First published in 1959, Chinua Achebe’s Things Fall Apart is widely read as a quintessential African novel. It is set in the southeastern Nigeria prior to the arrival of westerners and the beginning of colonialism in this region of the African continent. The novel details the customs, language, culture, religion, and family customs of the Igbo people as they existed prior to colonialism and as they are confronted with the incursion of the colonial project in the form of European missionaries.
Now read not just as an African novel, but also as a fine example of the colonialist discourse form the point of view of the colonized, we read a vivid dramatization of the clash of cultures and the ways in which one culture exerts in influence over another. The misguided notion that the colonizing power is bringing culture to a “primitive” and “uncultured” people become the primary themes in Achebe’s book.
The protagonist is Okonkwo, a village elder and a man with his own personal flaws. While he attempt to fill his role as the patriarch of a family and an elder among his people, he is nevertheless plagued by the shadow of his lazy and drunken father. Okonkwo’s attempts to exert himself as a man and village leader are flawed by his own self-doubts and fears.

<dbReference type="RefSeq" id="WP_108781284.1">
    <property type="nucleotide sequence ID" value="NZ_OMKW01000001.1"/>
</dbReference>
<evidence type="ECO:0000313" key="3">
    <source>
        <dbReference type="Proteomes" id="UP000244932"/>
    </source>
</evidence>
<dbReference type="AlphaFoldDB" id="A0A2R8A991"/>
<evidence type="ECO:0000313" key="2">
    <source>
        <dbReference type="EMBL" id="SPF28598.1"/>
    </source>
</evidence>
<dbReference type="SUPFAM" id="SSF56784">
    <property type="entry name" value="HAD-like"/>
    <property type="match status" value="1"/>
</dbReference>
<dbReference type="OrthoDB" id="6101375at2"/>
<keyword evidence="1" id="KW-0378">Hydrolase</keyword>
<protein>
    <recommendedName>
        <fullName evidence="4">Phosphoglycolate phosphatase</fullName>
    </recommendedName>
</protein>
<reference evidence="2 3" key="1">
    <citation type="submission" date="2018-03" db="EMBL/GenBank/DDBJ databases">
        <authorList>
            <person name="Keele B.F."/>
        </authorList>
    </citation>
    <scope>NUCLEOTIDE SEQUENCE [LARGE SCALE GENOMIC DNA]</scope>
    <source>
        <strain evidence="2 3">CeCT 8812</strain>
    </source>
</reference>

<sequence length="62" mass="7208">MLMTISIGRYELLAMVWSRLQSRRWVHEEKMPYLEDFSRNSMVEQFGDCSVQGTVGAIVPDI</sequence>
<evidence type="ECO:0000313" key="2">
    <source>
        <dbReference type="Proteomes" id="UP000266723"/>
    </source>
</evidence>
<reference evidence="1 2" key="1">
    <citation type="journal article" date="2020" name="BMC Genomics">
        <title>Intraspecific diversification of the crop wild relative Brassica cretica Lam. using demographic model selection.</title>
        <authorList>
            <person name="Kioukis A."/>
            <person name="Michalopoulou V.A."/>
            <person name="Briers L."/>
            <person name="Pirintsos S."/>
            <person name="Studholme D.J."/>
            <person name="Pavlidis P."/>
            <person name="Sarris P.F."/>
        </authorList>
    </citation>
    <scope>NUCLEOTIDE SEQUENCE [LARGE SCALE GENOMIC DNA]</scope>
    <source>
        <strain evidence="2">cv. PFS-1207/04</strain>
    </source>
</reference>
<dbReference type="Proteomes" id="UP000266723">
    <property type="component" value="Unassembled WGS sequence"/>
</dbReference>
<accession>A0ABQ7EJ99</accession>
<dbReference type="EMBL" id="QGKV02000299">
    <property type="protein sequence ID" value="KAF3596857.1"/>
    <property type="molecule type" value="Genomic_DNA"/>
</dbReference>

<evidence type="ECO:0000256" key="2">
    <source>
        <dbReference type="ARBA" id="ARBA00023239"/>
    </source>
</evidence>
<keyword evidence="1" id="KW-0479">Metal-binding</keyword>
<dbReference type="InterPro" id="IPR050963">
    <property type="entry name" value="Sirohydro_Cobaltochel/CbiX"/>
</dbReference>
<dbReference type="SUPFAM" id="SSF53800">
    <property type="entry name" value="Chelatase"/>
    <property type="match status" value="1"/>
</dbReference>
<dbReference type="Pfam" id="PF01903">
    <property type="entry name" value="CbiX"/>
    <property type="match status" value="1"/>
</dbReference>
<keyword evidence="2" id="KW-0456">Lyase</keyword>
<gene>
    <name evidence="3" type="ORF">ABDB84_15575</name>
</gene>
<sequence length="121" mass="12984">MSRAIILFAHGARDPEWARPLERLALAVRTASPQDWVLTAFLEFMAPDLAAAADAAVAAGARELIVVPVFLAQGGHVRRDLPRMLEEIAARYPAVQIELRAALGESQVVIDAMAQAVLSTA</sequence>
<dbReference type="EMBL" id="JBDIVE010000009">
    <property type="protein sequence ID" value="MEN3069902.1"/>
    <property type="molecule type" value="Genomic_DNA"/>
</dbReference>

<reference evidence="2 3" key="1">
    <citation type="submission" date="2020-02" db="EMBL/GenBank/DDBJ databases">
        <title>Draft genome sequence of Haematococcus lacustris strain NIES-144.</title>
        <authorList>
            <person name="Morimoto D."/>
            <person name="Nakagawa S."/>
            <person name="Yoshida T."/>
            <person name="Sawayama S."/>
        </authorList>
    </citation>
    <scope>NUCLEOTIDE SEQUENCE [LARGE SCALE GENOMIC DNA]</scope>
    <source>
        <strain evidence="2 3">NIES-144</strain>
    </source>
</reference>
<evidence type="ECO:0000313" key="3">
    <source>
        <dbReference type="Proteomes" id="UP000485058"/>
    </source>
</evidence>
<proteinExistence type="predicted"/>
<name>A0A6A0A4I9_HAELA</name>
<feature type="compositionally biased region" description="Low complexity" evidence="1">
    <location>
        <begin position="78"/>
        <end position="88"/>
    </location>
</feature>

As the Igbo people come in contact, and conflict, with Christian missionaries, Okonkwo tries to maintain his sense of dignity, the integrity of his family, and the traditional ways of his people. But the outside influence of colonizing Christian missionaries erodes the fabric of the Igbo people. Okonkwo’s family begins to fray. The Christian missionaries win over one of Okonkwo’s sons and eventually many of the people of the village. As a result, the Igbo people begin to fragment as a cultural unit and they are undone. In this way, “things fall apart.”